Payday Lenders and Indian Tribes Partner to Beat State Restrictions
Industry expert Jer Ayler told WalletPop that online payday lenders that partner with tribes are able to take advantage of the tribe's sovereignty, allowing them to disregard states regulations.This has already been challenged unsuccessfully in court. In December of 2008 a California court ruled in favor of five companies asserting tribal immunity due to their relationship with tribes including the Miami Tribe of Oklahoma and the Santee Sioux Nation.
One lender, for example, American Web Loan, charges Ohioans a 364% annual percentage rate for loans up to $800 if paid off in 30 days, terms not untypical for this industry. American Web Loan operates under the Otoe-Missouria Tribe.
This may not be the ultimate solution for online lending, though. Ayler said "I don't think the reservation thing is the future at all." He points out that it is expensive to operate within the regulations for a sovereign nation, which would require the server, the call center, and all other operations to take place on the reservation.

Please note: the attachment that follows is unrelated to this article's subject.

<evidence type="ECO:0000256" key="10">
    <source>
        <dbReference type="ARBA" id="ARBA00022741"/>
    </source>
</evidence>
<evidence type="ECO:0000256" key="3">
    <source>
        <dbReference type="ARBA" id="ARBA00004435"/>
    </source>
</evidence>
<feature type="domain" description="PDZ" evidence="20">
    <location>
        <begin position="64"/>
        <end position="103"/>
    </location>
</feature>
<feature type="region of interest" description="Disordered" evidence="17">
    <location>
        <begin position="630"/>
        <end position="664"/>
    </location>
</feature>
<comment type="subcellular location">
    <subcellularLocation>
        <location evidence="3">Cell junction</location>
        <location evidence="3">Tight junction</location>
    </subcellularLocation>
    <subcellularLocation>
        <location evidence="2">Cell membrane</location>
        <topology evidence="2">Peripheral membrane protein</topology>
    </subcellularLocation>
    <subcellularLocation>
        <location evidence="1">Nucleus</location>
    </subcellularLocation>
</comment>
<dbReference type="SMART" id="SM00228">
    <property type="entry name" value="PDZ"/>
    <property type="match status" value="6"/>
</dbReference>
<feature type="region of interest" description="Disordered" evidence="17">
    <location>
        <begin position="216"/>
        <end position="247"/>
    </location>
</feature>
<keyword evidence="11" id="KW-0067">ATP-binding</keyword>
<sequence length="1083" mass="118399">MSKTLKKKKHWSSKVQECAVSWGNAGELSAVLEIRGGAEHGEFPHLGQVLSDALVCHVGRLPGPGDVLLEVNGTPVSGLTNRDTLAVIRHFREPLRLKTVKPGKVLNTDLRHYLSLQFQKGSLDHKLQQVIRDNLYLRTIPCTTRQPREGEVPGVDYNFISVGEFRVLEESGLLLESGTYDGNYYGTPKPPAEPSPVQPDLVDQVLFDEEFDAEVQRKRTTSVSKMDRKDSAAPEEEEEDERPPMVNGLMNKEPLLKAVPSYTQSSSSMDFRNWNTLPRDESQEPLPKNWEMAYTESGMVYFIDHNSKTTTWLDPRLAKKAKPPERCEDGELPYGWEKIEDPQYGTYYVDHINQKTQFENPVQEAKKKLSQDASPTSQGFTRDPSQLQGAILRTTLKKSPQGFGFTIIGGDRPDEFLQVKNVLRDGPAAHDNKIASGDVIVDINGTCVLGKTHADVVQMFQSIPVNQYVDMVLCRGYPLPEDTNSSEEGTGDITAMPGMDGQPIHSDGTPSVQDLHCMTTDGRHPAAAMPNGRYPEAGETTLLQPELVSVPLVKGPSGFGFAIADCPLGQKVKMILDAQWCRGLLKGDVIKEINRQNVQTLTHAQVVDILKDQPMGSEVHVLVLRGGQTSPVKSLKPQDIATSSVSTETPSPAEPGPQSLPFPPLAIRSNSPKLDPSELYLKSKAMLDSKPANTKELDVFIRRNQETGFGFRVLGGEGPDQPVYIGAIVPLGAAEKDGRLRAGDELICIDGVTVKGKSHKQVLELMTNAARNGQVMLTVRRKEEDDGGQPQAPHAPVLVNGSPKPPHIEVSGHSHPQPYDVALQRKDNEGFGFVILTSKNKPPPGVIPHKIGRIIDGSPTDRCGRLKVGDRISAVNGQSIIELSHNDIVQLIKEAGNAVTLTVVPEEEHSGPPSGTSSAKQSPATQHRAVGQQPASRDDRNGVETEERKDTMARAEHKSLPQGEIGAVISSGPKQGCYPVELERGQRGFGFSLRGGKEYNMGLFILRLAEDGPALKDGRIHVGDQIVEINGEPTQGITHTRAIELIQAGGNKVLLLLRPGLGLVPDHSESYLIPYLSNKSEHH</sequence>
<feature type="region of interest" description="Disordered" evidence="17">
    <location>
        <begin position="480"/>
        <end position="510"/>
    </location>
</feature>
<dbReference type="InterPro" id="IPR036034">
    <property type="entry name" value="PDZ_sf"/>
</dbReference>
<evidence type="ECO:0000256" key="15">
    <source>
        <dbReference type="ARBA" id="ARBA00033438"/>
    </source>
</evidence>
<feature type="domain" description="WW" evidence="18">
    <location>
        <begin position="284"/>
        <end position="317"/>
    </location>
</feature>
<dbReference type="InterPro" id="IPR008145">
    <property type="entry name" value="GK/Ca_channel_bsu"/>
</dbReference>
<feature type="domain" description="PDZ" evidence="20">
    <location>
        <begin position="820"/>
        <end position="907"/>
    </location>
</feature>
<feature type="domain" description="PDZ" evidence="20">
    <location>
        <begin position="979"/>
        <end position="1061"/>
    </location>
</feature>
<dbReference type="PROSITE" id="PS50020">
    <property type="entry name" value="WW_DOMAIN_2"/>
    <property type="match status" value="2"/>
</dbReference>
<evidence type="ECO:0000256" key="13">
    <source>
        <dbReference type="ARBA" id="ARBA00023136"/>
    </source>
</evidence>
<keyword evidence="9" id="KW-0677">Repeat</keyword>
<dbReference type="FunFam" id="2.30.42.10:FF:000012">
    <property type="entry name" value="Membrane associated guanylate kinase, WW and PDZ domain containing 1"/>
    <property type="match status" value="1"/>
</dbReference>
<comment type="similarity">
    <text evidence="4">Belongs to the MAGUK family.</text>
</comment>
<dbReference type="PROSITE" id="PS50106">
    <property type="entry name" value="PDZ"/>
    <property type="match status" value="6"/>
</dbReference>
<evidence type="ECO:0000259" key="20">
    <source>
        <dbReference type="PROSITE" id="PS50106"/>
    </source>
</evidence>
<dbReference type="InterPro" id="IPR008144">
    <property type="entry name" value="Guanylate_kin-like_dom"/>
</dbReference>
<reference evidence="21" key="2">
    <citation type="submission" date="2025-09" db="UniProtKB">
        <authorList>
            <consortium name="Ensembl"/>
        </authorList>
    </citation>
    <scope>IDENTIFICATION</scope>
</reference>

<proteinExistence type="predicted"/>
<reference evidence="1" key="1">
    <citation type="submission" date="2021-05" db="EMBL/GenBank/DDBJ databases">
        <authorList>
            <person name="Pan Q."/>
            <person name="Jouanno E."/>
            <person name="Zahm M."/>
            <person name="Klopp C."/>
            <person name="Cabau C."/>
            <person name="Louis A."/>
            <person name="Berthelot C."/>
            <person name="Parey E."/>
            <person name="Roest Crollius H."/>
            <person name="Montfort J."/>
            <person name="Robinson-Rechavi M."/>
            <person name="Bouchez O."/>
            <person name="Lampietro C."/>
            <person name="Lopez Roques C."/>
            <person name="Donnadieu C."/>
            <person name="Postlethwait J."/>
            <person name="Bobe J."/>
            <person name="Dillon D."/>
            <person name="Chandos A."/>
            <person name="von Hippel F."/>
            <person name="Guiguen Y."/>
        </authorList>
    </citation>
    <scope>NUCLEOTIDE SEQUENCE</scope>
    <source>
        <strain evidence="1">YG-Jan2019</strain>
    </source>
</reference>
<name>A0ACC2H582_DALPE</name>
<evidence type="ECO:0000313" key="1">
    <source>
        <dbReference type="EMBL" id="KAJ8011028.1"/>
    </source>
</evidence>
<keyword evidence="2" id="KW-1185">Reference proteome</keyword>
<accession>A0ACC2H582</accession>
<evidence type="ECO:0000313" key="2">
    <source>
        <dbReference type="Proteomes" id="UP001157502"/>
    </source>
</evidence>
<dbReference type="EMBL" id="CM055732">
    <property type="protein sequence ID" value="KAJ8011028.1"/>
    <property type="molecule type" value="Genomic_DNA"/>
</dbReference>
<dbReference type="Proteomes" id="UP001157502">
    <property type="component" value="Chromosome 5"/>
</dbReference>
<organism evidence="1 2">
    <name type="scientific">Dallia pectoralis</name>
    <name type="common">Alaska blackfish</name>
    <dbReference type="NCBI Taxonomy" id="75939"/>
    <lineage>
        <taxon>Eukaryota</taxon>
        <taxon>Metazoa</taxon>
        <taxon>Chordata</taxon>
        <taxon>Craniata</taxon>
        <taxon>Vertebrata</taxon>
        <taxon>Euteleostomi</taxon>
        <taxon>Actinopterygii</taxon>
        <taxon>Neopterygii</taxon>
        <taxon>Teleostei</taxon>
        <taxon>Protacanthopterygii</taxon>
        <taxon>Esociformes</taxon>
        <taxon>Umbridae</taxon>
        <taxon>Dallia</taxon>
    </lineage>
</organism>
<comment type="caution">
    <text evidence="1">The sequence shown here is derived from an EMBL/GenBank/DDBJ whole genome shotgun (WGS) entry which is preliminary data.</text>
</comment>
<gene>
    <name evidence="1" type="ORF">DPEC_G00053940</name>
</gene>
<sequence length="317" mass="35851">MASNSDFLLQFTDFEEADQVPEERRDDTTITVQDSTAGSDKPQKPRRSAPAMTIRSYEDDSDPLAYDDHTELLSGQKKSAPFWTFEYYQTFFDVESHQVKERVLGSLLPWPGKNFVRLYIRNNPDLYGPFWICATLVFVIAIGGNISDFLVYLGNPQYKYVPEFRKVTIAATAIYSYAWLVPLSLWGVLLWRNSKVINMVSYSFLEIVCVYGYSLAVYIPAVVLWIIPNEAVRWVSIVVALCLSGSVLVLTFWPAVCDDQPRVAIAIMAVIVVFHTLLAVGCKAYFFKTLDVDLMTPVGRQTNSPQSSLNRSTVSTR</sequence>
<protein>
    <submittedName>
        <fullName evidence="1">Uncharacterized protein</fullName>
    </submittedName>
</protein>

This puts these sites in competition with many other online sites that are off-shore, in places like Belize, Costa Rica and Panama, sites that are outside U.S. regulation.
You may not even recognize that you're dealing with a foreign company; look under terms of agreement for text such as this, from Nationalpayday.com: "Each aspect of, communication, and transaction, with/on this site will be deemed to have occurred in NationalPayday.com's Costa Rica offices, regardless of the location where you are accessing or viewing this site."
Ayler sees a future in the peer-to-peer lending model of sites like Kiva, perhaps as a model that will soften the payday loan market.
He cautions however, that some form of short-term, uncollaterized loans has been part of human civilization since the inception of money, and won't go away if payday loan companies are shuttered. He would rather have us, "Embrace it, control it, disclose it."